The Pittsburgh Life Sciences Greenhouse, Inc. (PLSG), a partnership to put the region's life sciences industry on a fast track for growth, has attracted its first company-Renal Solutions, Inc.- and has secured $33.33 million in seed funding from the Commonwealth of Pennsylvania.
Renal Solutions, Inc., (RSI) a medical device and healthcare service company based in West Lafayette, Ind., is relocating to western Pennsylvania to avail itself of the region's deep medical, research and business assets. RSI focuses on patients with chronic kidney failure and has developed a self-
contained, transportable kidney dialysis product that enables patients to self-
administer dialysis therapy in their own home without the need of a health care
professional. The device improves patient's clinical outcomes and quality of life, while reducing medical costs.
The PLSG, a partnership of Carnegie Mellon, the University of Pittsburgh, the region's biotechnology industry, economic development organizations, and state and local governments, was formed to position the region as a global leader in biotechnology. It was established to provide a powerful catalyst for the region's life sciences sector, linking bioscience researchers and entrepreneurs, and improving their access to funding, leading-edge laboratories and equipment, and market opportunities.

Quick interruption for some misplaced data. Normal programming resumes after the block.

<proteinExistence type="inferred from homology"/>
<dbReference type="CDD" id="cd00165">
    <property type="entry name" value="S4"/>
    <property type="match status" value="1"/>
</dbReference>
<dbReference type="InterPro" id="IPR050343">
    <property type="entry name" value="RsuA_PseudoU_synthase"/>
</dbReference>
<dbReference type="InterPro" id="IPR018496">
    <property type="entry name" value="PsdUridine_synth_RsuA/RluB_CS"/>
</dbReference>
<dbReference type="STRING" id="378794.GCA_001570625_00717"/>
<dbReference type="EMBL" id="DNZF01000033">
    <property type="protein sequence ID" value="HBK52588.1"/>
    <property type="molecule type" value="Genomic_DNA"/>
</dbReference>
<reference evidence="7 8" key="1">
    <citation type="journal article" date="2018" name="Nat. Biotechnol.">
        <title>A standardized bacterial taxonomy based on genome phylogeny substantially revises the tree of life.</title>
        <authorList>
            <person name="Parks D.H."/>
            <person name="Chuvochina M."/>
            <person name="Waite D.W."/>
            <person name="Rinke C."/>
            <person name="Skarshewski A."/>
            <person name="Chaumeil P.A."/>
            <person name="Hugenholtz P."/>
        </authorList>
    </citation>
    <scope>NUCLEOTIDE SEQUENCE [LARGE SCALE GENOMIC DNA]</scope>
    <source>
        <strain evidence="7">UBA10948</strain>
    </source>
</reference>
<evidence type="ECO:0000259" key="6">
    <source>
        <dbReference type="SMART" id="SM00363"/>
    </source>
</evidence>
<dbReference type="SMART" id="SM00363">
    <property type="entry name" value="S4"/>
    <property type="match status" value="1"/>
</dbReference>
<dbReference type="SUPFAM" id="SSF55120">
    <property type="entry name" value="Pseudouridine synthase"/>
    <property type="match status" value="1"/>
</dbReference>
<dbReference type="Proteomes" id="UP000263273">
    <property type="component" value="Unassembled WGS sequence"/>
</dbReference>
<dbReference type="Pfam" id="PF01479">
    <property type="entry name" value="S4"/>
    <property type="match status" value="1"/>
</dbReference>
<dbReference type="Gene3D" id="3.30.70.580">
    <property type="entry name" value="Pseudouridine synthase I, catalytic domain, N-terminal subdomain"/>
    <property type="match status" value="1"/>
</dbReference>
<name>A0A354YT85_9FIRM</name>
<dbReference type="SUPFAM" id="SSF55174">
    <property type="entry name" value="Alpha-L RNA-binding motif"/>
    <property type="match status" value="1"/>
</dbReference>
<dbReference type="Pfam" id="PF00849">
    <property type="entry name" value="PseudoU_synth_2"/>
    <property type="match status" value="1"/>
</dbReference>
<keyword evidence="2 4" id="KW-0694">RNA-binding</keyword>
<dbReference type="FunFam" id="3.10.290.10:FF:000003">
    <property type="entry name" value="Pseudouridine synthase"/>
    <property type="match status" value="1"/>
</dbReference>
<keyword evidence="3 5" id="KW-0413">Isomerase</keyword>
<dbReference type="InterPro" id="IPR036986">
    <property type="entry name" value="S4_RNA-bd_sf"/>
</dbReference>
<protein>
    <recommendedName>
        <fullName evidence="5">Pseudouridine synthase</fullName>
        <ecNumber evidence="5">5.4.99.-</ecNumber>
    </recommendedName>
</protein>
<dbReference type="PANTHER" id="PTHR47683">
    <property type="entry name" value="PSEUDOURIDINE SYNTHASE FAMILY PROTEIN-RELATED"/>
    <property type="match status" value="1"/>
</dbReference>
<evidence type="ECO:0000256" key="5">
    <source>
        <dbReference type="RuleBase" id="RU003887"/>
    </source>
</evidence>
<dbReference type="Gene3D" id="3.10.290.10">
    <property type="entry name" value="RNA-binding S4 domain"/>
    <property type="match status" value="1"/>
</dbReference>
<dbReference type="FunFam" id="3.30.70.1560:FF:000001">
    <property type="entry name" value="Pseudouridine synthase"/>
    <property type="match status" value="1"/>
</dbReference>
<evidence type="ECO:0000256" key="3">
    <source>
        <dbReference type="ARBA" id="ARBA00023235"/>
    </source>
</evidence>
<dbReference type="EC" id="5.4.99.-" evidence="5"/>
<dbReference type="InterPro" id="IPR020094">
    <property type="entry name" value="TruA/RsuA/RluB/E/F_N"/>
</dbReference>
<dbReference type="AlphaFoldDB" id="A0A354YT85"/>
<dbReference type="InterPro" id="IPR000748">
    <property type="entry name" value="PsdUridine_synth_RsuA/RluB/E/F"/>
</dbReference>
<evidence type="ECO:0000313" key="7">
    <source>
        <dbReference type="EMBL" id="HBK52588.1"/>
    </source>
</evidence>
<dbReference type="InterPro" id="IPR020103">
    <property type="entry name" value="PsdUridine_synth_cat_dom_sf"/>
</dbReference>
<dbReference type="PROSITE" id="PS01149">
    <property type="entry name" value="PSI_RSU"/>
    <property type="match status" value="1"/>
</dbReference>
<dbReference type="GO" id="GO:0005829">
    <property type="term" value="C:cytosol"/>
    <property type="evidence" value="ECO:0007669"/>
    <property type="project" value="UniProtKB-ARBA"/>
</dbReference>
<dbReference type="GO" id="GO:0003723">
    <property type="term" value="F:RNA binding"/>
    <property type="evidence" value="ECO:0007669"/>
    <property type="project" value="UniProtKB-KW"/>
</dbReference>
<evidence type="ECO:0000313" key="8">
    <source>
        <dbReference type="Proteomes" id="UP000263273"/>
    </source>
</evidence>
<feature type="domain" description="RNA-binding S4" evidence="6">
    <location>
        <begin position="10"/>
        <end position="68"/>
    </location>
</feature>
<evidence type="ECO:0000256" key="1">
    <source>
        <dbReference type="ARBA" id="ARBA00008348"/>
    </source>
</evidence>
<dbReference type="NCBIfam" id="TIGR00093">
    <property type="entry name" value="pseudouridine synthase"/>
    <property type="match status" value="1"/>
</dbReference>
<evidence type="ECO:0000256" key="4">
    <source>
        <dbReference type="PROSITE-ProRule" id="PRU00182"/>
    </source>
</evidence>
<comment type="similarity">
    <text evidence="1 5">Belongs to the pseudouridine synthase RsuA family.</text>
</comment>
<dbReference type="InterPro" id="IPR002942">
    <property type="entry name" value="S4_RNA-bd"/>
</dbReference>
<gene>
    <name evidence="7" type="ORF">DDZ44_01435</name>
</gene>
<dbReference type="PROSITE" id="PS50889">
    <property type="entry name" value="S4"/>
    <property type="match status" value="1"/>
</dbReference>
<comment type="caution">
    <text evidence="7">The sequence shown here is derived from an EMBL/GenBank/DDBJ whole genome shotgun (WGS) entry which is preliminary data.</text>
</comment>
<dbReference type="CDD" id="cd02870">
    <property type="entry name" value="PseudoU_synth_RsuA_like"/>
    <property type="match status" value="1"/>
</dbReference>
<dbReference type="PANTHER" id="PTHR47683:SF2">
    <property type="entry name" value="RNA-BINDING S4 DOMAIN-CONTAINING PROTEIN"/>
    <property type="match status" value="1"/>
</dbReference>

The PLSG grew out of an original plan known as BioVenture developed by Carnegie Mellon and the University of Pittsburgh. The PLSG's core research areas are drug discovery tools and targets, medical devices and diagnostics, tissue/organ
engineering and regenerative medicine, and therapeutic strategies for neurological and psychiatric disorders.
Pennsylvania Governor Mark Schweiker, along with PLSG officials, made the recent announcements at a press gathering on April 3 at Cellomics, Inc., a biotechnology spin-off of Carnegie Mellon that develops software and equipment for testing new drug therapies. Also that day, Schweiker announced $66.66 million in state support for Life Sciences Greenhouses in Philadelphia and Hershey. Last year the state set aside $100 million of its tobacco settlement fund to support three Life Sciences Greenhouses across the state.